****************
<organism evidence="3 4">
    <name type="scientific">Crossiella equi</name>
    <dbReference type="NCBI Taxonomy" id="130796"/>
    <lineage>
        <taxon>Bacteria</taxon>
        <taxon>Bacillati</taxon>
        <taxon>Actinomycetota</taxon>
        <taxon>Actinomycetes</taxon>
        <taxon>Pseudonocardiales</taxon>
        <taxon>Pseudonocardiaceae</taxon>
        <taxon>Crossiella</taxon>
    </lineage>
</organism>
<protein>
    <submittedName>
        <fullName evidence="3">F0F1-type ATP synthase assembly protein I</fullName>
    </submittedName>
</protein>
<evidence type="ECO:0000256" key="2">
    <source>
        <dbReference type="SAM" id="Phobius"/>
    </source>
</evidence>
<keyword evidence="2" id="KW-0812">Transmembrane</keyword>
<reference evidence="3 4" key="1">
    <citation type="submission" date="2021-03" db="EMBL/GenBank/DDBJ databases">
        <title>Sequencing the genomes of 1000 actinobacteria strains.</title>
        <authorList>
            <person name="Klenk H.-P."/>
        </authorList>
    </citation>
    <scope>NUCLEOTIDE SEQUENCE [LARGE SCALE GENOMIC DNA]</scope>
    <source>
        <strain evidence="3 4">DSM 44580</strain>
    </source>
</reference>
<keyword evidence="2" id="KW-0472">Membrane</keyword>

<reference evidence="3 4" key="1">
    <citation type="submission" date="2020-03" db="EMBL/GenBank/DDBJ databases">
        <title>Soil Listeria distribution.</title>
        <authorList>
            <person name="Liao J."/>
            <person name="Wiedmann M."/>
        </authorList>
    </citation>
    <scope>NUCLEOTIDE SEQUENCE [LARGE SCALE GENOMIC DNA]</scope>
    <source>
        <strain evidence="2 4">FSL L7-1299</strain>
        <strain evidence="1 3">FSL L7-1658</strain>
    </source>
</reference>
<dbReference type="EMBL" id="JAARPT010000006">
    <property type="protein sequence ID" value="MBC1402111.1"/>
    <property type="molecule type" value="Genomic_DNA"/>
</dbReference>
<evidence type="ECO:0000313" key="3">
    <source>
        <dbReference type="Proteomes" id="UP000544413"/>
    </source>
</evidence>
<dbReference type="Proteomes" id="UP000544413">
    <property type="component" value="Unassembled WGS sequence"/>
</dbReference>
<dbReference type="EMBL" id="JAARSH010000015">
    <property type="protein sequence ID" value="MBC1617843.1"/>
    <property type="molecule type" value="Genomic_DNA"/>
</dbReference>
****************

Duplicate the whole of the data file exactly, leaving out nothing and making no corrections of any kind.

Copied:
<organism evidence="3 4">
    <name type="scientific">Crossiella equi</name>
    <dbReference type="NCBI Taxonomy" id="130796"/>
    <lineage>
        <taxon>Bacteria</taxon>
        <taxon>Bacillati</taxon>
        <taxon>Actinomycetota</taxon>
        <taxon>Actinomycetes</taxon>
        <taxon>Pseudonocardiales</taxon>
        <taxon>Pseudonocardiaceae</taxon>
        <taxon>Crossiella</taxon>
    </lineage>
</organism>
<protein>
    <submittedName>
        <fullName evidence="3">F0F1-type ATP synthase assembly protein I</fullName>
    </submittedName>
</protein>
<evidence type="ECO:0000256" key="2">
    <source>
        <dbReference type="SAM" id="Phobius"/>
    </source>
</evidence>
<keyword evidence="2" id="KW-0812">Transmembrane</keyword>
<reference evidence="3 4" key="1">
    <citation type="submission" date="2021-03" db="EMBL/GenBank/DDBJ databases">
        <title>Sequencing the genomes of 1000 actinobacteria strains.</title>
        <authorList>
            <person name="Klenk H.-P."/>
        </authorList>
    </citation>
    <scope>NUCLEOTIDE SEQUENCE [LARGE SCALE GENOMIC DNA]</scope>
    <source>
        <strain evidence="3 4">DSM 44580</strain>
    </source>
</reference>
<keyword evidence="2" id="KW-0472">Membrane</keyword>

<reference evidence="3 4" key="1">
    <citation type="submission" date="2020-03" db="EMBL/GenBank/DDBJ databases">
        <title>Soil Listeria distribution.</title>
        <authorList>
            <person name="Liao J."/>
            <person name="Wiedmann M."/>
        </authorList>
    </citation>
    <scope>NUCLEOTIDE SEQUENCE [LARGE SCALE GENOMIC DNA]</scope>
    <source>
        <strain evidence="2 4">FSL L7-1299</strain>
        <strain evidence="1 3">FSL L7-1658</strain>
    </source>
</reference>
<dbReference type="EMBL" id="JAARPT010000006">
    <property type="protein sequence ID" value="MBC1402111.1"/>
    <property type="molecule type" value="Genomic_DNA"/>
</dbReference>
<evidence type="ECO:0000313" key="3">
    <source>
        <dbReference type="Proteomes" id="UP000544413"/>
    </source>
</evidence>
<dbReference type="Proteomes" id="UP000544413">
    <property type="component" value="Unassembled WGS sequence"/>
</dbReference>
<dbReference type="EMBL" id="JAARSH010000015">
    <property type="protein sequence ID" value="MBC1617843.1"/>
    <property type="molecule type" value="Genomic_DNA"/>
</dbReference>